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Discussion Starter · #1 ·
A Buddy of mine has a 2004 650 v2 with 300 miles on it. Before deer season in WV mid November he started it let it warm up drove it out the rd. and then it quit has not got it to start since he had to be pulled home. He has had it in shop 2 times cause it was hard to start butnot it is dead. I told him I was researching the problem have been looking at post here for last week and looks like it could be choke or dirty carbs not sure if it is firing or not but I suggested new plugs and may cleaning out carb may need to drain gas it had not been started for about 4-5 months before he started it this time. I was just wanting to see what other people on forum suggested before take it to shop. Thanks
 

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First thing to do is check the engine for spark and inspect/clean your air filter. If you have spark, move on to the fuel system. If there's an in-line fuel filter, check it first. The V2 has two carbs and even if only one was working, the engine should run albeit roughly. It would seem to me that the engine isn't getting fuel. It might be necessary to drain the fuel out of the tank. If the machine has been sitting for a while, dirt and water should have settled to the bottom of the fuel tank. Carefully siphon some fuel from the lowest part of the tank into a clear container to see if you can detect water or debris in the fuel. If you have dirt/water in the fuel, the tank should be completely washed out. That will be tougher than it sounds unless you remove the tank from the machine. The next thing to check is the fuel pump and/or fuel **** vacuum valve. I don't own nor have worked on a V2 but I know it's a Kawasaki engine and I have knowledge of some Kawasaki fuel systems. If it has a vacuum controlled fuel valve, the diaphragm in the valve may be damaged. The valve will have to be pulled and the diaphragm inspected. There will be two lines to the fuel valve/fuel pump. One is for the fuel the other is for the vacuum. Disconnect both lines from the engine vacuum source and carburetors. The vacuum line will be attached to a vacuum source on th engine. Provide a source of vacuum to test the diaphragm (suck on the line). Once there is vacuum to the fuel valve turn the engine over to see if the fuel pump gets fuel to the carburetor fuel line. I believe the fuel pump on th V2 is also vacuum operated. Fuel should come out in an even flow. If you have good fuel supply to the carbs connect it back to the carburetors and see if it fires up and runs. If not, it's time to pull the float bowls off of the carbs to check for dirt/water and varnish. Clean them out and put them back together. Be careful with the float mechanism and make sure the float needles move freely. They work off of levers on the floats. When the floats drop, the needles open to allow fuel into the carb. As the fuel fills the bowl, the floats rise and close the needles. If everything is clean and working well, your carbs should be fine. If neither of you have sufficient mechanical knowledge, I strongly suggest you get a shop manual for the machine and maybe see if you can find a volunteer with some mechanical savvy to help you out. Hope this helps and good luck. Let us know how you make out.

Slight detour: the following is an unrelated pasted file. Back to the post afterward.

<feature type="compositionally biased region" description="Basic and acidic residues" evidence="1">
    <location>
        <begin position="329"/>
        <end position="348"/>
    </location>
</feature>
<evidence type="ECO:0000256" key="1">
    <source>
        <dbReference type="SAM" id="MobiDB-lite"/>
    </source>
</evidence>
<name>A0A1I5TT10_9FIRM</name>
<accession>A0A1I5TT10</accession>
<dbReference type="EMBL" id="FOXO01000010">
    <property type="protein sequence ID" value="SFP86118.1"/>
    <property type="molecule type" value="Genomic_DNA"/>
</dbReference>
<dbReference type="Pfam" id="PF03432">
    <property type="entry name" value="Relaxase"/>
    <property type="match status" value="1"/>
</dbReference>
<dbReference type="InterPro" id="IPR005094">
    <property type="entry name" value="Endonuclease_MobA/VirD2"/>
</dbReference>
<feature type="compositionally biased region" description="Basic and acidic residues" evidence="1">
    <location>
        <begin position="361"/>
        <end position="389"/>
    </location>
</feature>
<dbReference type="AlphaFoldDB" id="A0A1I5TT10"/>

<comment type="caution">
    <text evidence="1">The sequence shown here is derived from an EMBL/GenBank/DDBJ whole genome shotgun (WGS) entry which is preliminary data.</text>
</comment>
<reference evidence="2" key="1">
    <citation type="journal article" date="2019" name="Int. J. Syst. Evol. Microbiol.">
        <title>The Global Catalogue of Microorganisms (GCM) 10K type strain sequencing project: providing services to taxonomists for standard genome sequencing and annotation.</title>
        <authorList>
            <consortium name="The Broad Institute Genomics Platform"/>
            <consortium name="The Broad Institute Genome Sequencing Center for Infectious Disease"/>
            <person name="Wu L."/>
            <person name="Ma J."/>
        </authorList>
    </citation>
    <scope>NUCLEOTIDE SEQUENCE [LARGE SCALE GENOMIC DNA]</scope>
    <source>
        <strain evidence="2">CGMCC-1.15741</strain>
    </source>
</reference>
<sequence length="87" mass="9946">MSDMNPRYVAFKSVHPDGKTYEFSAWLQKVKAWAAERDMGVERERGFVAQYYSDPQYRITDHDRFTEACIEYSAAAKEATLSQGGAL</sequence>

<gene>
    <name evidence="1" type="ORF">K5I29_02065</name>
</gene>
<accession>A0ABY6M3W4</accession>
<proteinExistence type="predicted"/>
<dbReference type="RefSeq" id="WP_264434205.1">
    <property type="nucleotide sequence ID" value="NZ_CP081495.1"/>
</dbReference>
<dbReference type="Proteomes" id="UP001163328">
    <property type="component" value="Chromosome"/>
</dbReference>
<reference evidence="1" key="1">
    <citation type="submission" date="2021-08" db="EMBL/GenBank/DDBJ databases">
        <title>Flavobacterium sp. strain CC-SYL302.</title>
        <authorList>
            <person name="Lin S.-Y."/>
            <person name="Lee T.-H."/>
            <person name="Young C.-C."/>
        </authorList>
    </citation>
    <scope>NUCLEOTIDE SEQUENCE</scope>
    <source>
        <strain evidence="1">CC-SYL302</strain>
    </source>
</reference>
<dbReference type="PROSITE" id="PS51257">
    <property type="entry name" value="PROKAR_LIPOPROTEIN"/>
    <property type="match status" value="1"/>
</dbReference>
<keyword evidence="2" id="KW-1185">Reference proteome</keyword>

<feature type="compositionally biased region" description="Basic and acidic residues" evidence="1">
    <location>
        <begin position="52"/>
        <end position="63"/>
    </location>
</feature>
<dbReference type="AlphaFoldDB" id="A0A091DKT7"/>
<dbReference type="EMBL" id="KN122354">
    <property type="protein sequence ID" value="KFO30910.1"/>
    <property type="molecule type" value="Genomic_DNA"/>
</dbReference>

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yep like was said process of elimination. i usually start with the cheapest parts to look/inspect first.